Pragmatics adds the importance of context to the study of language. Discourse analysis takes things further, studying communication, such as dialogue or written texts.
Coherence vs. CohesionEdit
In linguistics, we differentiate between coherence and cohesion. Cohesion is the use of linguistic means to 'tie' material together. Examples of cohesive devices includeː
- The use of connectives (but, if, however)
- The use of anaphora and definite expressions to refer to previously mentioned concepts (the man, it)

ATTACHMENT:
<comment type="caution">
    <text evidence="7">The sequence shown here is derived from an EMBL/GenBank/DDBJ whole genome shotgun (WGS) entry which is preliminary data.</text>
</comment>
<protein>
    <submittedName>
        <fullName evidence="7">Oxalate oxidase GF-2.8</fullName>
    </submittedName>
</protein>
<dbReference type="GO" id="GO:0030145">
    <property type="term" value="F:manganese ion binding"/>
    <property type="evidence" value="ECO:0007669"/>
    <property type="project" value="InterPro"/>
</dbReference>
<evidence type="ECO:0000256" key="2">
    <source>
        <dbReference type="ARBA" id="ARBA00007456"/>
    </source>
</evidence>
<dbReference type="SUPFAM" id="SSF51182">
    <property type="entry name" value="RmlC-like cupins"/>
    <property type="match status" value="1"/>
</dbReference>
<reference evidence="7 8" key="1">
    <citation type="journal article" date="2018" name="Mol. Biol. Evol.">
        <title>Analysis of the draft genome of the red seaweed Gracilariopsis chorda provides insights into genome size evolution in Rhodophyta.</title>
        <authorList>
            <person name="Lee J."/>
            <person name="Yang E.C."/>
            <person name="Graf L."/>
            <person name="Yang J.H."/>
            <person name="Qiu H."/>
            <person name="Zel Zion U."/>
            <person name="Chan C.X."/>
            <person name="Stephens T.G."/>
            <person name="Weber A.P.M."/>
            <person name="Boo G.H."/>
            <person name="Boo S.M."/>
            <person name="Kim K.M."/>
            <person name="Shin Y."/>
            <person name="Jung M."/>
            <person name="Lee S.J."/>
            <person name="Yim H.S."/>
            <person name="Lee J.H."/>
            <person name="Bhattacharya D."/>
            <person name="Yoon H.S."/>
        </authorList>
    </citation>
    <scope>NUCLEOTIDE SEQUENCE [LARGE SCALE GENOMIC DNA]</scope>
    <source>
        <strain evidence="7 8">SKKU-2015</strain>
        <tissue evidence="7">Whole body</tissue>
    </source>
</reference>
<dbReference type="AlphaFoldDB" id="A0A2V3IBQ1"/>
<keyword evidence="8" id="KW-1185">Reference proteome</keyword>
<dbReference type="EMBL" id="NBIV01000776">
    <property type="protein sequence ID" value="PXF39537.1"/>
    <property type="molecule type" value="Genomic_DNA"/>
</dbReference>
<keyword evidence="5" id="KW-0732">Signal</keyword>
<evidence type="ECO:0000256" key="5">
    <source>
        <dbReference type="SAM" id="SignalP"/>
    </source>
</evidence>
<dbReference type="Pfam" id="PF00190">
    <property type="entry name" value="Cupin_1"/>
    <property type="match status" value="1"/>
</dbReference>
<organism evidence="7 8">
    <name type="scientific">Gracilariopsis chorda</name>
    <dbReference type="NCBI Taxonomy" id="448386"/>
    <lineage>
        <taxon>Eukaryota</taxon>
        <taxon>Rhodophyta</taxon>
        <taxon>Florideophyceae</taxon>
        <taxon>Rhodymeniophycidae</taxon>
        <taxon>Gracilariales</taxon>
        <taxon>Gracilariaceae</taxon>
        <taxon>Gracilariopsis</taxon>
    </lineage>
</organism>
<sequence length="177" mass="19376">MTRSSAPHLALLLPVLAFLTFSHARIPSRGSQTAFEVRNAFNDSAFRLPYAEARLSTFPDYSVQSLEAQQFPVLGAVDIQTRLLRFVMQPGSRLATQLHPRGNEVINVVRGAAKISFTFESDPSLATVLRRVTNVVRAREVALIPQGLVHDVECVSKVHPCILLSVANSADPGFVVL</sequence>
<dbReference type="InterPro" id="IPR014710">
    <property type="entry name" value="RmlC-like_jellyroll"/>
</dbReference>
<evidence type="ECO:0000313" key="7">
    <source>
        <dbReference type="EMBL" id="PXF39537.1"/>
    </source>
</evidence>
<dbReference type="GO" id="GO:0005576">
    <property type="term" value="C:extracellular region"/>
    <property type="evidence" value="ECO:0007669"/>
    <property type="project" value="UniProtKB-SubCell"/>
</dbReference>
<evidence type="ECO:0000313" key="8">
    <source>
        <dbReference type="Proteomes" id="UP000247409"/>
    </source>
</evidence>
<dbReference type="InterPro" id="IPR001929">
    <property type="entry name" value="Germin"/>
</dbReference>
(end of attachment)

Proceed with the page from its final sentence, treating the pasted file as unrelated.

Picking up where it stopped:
- The correct use of tenses and moods (He had done this before, but this time, the situation was different).
But a cohesive text is not necessarily coherent:
- Firstly, red apples are red. Secondly, such apples are very tasty. Moreover, tastiness is quite subjective. Subjectivity affects our perception of apples.
This is a very cohesive text, but not coherent in the least. Coherence is more than linguistic: It requires extralinguistic knowledge to judge whether a piece of discourse 'makes sense'. By contrast, a text can be coherent yet not cohesive. In the next section, we will see some of these situations, when we deal with the flouting of maxims.